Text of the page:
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He was a bit older than what I was expecting. He was perhaps in his late 70’s or even 80’s. His mobility was not very good anymore, as substantiated by the presence of a walker beside the piano. Yet the dexterity of his fingers were still impeccable. And the emotion in his playing was still very much palpable.

I was enthralled that I had to sit down on one of the sofas near the piano so I can watch him a little longer. He has no notes or music piece that he was reading. He was playing by memory with his eyes closed. Perhaps he has played this song so many times, that he’s performing it all by finger or muscle memory. Yet I can feel the deep sentiments on those fingers as it runs through the piano keys.

Maybe he was reminiscing the good ole days. Maybe he was reliving bygone happy moments. Or maybe he was lamenting a lost Valentine’s.

What was the song? I didn’t know, so I asked him after he finished playing.

He answered, “Once Upon A Time.”

Such an appropriate piece.

(*photo taken with an iPhone)

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“Once Upon a Time” is a song composed by Charles Strouse, with lyrics by Lee Adams, from the 1962 musical All American. It has been sung by Bobby Darin, Frank Sinatra, Perry Como, Tony Bennett and Bob Dylan among others.

Here’s a version by Alex Bird (taken from YouTube):

 

For all the lovers out there, including those who loved and lost, and who loved once upon a time, may you have a memorable Valentine’s.

No More Free Concerts

Last week, I took a day off from work, drove a couple of hours, travel more than a hundred miles, just to see a concert.

It was not a concert of one of those pop superstars, like Adele or Lady Gaga. Nor was it a concert of some well-known classical artist like Andrea Bocelli or Yoyo Ma.

It was my daughter’s concert. It was their university’s orchestra performance. And it was their first concert for this school year.

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I have seen my daughter play cello in the orchestra multiple times in the past. From her grade school days, to high school days, and to community orchestra. From the screechy-sound of beginners, to more polished tones of intermediate, to quite advanced.

Though this maybe the best group that she’s been a member so far. After all they were all music majors, both undergraduate and graduate students. As far as I am concern, they can be considered “professional” musicians now.

We knew back then, that when we introduced our little girl to music, that she has a special attachment to it, and we cannot deny the fact that she has a gift for it. So it was no surprise that that was the career path she chose to pursue. Even though honestly, I tried to sway her to a different path.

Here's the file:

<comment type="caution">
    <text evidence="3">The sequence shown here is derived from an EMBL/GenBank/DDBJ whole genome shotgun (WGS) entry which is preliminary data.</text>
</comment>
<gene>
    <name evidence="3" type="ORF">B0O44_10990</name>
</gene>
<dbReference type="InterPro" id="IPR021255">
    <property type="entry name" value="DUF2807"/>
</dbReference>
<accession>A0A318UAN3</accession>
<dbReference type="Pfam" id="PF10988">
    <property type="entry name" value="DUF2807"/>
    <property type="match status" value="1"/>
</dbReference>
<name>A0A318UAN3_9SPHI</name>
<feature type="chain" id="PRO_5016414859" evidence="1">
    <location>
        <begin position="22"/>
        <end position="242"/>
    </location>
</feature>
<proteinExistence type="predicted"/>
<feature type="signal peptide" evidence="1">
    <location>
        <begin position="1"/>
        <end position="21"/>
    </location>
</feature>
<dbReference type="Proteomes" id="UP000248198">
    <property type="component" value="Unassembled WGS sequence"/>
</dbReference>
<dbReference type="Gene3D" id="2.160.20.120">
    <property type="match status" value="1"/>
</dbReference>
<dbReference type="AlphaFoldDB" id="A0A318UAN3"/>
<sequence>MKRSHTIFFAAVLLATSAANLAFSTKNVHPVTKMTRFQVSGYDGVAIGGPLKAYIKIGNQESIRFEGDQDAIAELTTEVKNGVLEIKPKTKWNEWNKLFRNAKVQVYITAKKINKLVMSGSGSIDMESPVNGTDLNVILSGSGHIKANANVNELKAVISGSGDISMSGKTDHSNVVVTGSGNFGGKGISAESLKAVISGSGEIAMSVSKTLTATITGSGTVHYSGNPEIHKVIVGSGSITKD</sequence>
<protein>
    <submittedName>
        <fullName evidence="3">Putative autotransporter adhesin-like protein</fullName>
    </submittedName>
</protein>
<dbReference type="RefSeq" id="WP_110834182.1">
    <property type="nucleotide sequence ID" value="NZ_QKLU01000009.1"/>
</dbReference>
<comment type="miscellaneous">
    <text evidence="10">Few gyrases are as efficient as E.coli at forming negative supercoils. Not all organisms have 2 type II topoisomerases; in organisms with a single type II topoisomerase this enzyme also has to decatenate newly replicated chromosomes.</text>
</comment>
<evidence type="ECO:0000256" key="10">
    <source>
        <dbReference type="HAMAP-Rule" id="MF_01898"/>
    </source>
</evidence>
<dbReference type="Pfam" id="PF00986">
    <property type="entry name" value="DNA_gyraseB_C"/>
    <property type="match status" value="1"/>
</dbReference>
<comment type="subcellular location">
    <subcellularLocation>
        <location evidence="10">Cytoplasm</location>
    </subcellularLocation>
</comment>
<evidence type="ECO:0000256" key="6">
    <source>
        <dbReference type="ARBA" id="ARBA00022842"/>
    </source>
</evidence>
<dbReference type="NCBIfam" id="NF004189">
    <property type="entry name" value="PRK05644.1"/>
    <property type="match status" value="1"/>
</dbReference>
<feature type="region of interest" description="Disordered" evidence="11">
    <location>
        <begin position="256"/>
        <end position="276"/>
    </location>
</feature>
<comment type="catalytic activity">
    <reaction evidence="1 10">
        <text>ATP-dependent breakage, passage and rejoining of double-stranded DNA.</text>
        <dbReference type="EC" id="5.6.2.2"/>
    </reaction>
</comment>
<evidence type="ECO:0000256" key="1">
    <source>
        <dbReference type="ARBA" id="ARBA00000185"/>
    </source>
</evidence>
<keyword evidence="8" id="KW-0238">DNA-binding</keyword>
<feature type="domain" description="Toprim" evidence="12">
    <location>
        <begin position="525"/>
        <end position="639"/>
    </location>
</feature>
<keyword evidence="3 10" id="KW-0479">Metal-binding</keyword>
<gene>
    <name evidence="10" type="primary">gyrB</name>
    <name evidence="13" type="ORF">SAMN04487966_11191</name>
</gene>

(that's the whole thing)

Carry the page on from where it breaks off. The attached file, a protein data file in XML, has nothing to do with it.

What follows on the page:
I know as a parent, we wanted a secure future for our kids. So we prefer professions like engineer, or doctor, or lawyer. But what’s wrong with literature, or arts, or music, if that’s where our child’s passion is? Success should not be gauge only on how much money we can earn, but also on the satisfaction and joy on doing what we love to do.

It was heartwarming to witness that my daughter is getting very skillful on the cello, as well as playing with the orchestra. But playing cello is not even her major. She’s majoring in another instrument. A much larger instrument, the piano. So there will be more concerts and recitals to attend to.

All those years of music lessons are finally paying off. We’re proud as well that our homeschooling “experiment,” (we homeschooled her from kindergarten to high school) was a success. All of our worries that her education was not adequate, were all appeased.

Now, my daughter is not merely surviving, but thriving in college. She even was granted a good scholarship that covers her college tuition, so we only have to pay for her food and dorm. With the cost of college education ever on the rise, ranging from $10,000 per year in state universities (for in-state residents) to $50,000 or more per year in private and more expensive institutions, getting a college degree these days can definitely break the bank.

Back to the concert. Though some of the selection they played were kind of hypnotic to me, I was able to stay awake through the concert. Over all it was fantastic. After the final bow, the audience were up on their feet. The only gripe I have on the concert is that it was not free. Sorry, I’m cheap.